The crowd gasps in horror as the sickening sound of whirring plastic increases and the Earth rushes up faster and faster.
Impact. And a soft moan escapes from the amassed students behind Frelinghuysen Middle School. First responders look on as Supervisor of Instruction World Language/Science Edward Cohen moves to check on the "man down."
In this case, the packaging made all the difference. The egg inside is unharmed. As a polite round of applause breaks out, the Morris Township Fire Department resets for another "egg drop."
Monday morning at FHS featured the penultimate step in the "Eggcraft Drop," a STEM (science, technology,
engineering and math) experiment for eighth grade students in the Morris School District.
According to Cohen, teams of students have been working collaboratively for weeks to
design and build a one-foot by one-foot package that will safely deliver an egg
from heights of eight, 20, 50, and 75 feet. By
having four different heights for the drops, students must consider how to
increase drag (critical to egg survival) when their package is dropped from
higher heights, how to design effective crumple zones that will protect the egg
during drops from all heights, and how to create a package that will remain
structurally sound through drops at subsequently higher heights. Eggs must be safely removed from container
within 15 seconds of landing.
"At eight feet, the parachutes didn't work out too well," Cohen said. "They really needed good padding and packaging in order for the egg to survive."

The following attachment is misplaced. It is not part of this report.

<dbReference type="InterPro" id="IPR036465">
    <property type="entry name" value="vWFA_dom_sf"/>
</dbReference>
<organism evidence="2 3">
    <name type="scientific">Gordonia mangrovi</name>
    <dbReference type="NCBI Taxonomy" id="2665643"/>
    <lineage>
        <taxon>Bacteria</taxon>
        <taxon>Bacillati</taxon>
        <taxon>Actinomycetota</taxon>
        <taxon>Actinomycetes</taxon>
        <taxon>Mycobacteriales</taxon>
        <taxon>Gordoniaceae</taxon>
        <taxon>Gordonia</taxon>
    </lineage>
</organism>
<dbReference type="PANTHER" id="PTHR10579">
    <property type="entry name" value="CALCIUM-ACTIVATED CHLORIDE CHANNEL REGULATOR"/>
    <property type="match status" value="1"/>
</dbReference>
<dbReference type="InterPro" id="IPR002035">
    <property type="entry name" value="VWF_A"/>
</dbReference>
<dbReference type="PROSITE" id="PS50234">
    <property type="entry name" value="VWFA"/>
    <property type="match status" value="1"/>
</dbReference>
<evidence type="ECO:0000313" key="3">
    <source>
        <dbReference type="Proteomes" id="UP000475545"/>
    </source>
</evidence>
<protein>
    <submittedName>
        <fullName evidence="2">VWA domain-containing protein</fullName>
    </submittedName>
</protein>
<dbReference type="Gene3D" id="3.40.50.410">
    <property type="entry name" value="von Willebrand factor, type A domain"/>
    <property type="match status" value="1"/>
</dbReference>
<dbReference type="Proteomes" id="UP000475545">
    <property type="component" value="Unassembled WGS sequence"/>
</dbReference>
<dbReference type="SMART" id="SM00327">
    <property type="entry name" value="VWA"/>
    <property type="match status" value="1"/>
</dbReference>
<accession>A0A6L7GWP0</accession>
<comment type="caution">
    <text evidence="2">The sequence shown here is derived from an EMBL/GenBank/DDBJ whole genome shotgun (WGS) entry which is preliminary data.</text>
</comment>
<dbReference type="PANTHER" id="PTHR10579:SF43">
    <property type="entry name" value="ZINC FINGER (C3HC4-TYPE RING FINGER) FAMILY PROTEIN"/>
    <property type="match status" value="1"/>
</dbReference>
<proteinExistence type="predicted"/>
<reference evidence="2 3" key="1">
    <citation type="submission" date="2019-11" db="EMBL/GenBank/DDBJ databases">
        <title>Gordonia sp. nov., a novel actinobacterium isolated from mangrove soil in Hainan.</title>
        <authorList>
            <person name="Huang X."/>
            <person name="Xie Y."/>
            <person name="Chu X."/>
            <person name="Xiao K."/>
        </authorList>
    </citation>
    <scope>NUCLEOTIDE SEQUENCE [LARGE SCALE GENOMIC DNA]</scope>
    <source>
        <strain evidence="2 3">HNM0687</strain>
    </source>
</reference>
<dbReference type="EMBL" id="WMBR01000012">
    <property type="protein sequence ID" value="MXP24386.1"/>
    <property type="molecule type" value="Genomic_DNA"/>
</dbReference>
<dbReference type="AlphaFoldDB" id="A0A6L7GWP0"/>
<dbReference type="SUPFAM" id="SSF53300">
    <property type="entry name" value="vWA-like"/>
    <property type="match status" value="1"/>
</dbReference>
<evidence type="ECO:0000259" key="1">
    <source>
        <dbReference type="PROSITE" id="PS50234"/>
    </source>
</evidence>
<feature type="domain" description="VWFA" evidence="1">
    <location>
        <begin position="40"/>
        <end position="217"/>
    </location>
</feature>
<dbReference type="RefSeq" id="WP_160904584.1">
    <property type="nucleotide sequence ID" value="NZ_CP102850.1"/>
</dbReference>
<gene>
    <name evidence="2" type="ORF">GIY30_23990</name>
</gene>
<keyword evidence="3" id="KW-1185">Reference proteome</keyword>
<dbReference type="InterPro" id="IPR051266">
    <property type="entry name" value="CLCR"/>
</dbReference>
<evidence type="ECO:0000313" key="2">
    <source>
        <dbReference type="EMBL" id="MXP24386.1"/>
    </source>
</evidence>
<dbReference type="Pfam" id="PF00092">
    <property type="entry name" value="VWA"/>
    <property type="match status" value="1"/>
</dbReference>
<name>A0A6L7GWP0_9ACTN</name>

According to Cohen, the second phase at 20 feet required the assistance of the custodial staff, but for the big drop, they enlisted the help of Morris Township Fire Department.
"We almost immediately went straight to the 75 foot drop because all of the eggs were surviving at 50 feet," Cohen said. "I told the fire department next year we're going to go for 100 feet."
Extending themselves out on the ladder, the firemen launched each egg package into space and let gravity do the rest (see the video attached to this post).
"We really can't thank them enough for doing this," Cohen said. "It really was a community supported event."
Part of that support came from the restaurant End of Elm, where all the eggs used in the experiment came from.
The final part of project, fittingly, will take place back in the classroom. Based off of recorded times of the drops and the application of their experiential education, the students will craft a justification for their work.
"They are going to justify why or why not their projects worked using physics," Cohen said. "Even our most reluctant writers can write paragraphs on this."